Could someone please tell me how to quote a poster on this new system? I’ve tried to find a Quote button in posts but must be looking in the wrong place(s). Thanks in advance.


(Enrico Franconi) #53

jbayly](https://talk.tidbits.com/u/jtbayly?utm_campaign=website&utm_source=sendgrid%20email&utm_medium=email)

May 8

franconi:
This is why Adam had to pay VAT according to the rules of the customers’ country; this applies even across US states.

Nope. It doesn’t.

https://www.sba.gov/blogs/sales-tax-101-small-business-owners-and-online-retailers

It seems to me that the link you provides states the opposite:

What sales tax rate should you use when selling online or out-of-state?

This is the tricky part. If you’ve determined that your business must add on a sales tax charge for transactions in certain states (and the customer does not have tax exempt status), you’ll need to determine which sales tax rate to charge.

Sound overwhelming? Yes, it can be. With thousands of sales tax jurisdictions in the U.S., determining which sales tax rate to charge can be a challenge. If you operate an online business, it’s worth investing in online shopping cart services to handle sales transactions, many of which will automatically calculate sales tax rates for you. More comprehensive online sales tax solutions can also take care of the end-to-end process of calculating, collecting and filing sales tax return on your behalf.

cheers

–e.


(Jolin Warren) #54

As I understand it, the EU is enforcing these regulations on US businesses/organisations who are serving EU citizens. It’s entirely within their right to do this, just like the US government could (and does) enforce regulations on European organisations doing business with US citizens (e.g. financial reporting regulations), even if the organisation has no presence in the US.

Obviously, enforcement can be an issue, but as Simon describes, there are pretty well established mechanisms for this between the EU and US given the highly interconnected nature of trade and relationships between the regions.


(jbayly) #55

Ummm. Nope. Notice the “if you’ve determined” in what you quoted. How do you determine?

Here’s what you need to know:

  • If your business has a physical presence in a state (also known as a “nexus”), whether it’s a store, office, warehouse, employees, or other criteria established by your state, then you MUST collect sales tax from customers in that state.
  • If you don’t have a presence in a state , then you are NOT required to collect sales taxes.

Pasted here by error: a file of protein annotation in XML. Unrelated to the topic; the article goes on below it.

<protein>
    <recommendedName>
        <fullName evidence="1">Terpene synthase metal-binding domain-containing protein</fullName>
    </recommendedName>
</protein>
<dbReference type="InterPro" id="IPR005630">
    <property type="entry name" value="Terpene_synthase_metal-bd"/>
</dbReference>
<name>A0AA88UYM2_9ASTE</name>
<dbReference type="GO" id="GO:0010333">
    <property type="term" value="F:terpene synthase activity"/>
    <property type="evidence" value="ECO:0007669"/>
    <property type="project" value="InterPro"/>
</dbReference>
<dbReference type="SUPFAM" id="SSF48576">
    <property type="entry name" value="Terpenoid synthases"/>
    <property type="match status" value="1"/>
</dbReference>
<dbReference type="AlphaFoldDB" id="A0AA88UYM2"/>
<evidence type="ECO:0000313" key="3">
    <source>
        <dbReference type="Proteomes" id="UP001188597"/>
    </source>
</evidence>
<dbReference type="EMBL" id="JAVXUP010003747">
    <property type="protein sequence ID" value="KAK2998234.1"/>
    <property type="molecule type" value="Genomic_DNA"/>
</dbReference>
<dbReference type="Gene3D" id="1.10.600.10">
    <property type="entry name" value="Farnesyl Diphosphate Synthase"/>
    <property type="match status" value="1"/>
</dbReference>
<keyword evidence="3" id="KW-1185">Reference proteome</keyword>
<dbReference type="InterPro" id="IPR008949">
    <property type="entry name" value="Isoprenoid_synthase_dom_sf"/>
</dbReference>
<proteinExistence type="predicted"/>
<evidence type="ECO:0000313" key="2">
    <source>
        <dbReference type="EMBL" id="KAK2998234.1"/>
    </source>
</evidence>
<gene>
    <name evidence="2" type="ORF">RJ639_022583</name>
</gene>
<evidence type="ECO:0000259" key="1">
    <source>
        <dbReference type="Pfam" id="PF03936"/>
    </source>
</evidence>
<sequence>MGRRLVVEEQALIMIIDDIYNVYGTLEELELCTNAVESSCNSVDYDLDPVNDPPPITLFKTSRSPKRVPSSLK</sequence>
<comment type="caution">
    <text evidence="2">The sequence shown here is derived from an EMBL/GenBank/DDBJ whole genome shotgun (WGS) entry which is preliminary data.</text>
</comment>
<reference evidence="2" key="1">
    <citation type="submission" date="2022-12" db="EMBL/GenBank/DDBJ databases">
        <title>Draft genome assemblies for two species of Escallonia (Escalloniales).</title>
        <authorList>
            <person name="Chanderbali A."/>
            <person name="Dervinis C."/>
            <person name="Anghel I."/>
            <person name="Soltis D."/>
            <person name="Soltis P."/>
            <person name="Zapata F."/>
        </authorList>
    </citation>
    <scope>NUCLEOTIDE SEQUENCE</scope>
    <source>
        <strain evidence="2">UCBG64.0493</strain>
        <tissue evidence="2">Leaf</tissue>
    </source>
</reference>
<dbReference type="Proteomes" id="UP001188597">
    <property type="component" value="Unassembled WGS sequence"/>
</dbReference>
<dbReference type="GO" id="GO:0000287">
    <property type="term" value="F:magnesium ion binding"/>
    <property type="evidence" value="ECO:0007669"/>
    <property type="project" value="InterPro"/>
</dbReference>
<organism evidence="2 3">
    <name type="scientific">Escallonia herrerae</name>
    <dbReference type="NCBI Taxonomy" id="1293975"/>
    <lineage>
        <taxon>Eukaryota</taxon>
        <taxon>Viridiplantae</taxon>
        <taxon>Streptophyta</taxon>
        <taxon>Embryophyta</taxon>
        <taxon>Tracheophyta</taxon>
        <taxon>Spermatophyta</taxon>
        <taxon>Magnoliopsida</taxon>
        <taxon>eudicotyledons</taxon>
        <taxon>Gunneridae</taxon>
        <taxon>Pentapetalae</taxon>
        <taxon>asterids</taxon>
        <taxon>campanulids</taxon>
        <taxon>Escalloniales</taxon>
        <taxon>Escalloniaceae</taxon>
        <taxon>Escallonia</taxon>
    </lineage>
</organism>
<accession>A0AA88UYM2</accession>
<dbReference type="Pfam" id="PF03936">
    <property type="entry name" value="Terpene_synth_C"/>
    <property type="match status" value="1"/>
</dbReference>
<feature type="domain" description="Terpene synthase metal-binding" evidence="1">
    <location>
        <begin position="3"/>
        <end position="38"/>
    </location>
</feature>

(Emphasis is in the original, so… it should have stood out.)


(jbayly) #56

Just select the text you want to quote and a little gray quote button will show that you can click.


(jbayly) #57

By the way, this tax issue is well known.

You, as a consumer in your state, owe taxes on purchases that you’ve made even when the business you bought it from did not collect taxes, (not being required to obey the laws of your state.)

Most states ask you a question when you file your taxes about purchases that you made out of state or online. Then they calculate the additional tax you owe based on those purchases. Of course, most people lie and claim they didn’t buy anything, so the state is never able to collect it. So there is a big push among the states and even Congress to come to some sort of agreement on how to make up for this loss of revenue from out of state online purchases.

In the meantime, that question on your tax return is the only way your state can collect that tax, because you are the only party to the transaction that they have any right to tell what to do.


(Dennis Swaney) #58

Here in California, an out-of-state business does NOT have to charge the CA sales tax (but nothing says they can’t do it voluntarily) UNLESS they have a PHYSICAL presence in California, like a store, warehouse, etc. However, it is up to the recipient to pay a “Use Tax” equal to the sales tax as part of their Income Tax filing.


(Geoff Duncan) #59

It depends what the cookies contain and how they’re used. There are many ways of using cookies that would need to be changed to comply with the GDPR; similarly, there are many ways of using cookies that do not require changes to comply with the GDPR. There is no absolute line that “if you use cookies, the GDPR automatically impacts you.” Evaluating these cases is some of what companies and organizations have been doing to prepare for the GDPR.


(Adam Engst) #60

I think it’s easy to miss the forest for the trees here. Personal privacy is one of those resources that is just sitting there, waiting to be exploited, and it seems clear that market forces aren’t sufficient to prevent abuses. Yes, the GDPR is going to be a pain for a lot of businesses, and particularly for us small businesses who have no desire or plans to exploit our users’ personal data. But you know what? Many larger businesses spend a huge amount of time, effort, and money on ever “better” ways of using hoovered-up personal data. That’s why I think things like the GDPR are a good first step, and a model that other governments can look to. Otherwise, it will be all Facebook, ad-trackers, and security breaches for the rest of time.


(jbayly) #61

Then how about we pass laws that are decent privacy protections, starting with abolishing the Patriot Act.

All this talk about how this is going to protect privacy is just a sad joke.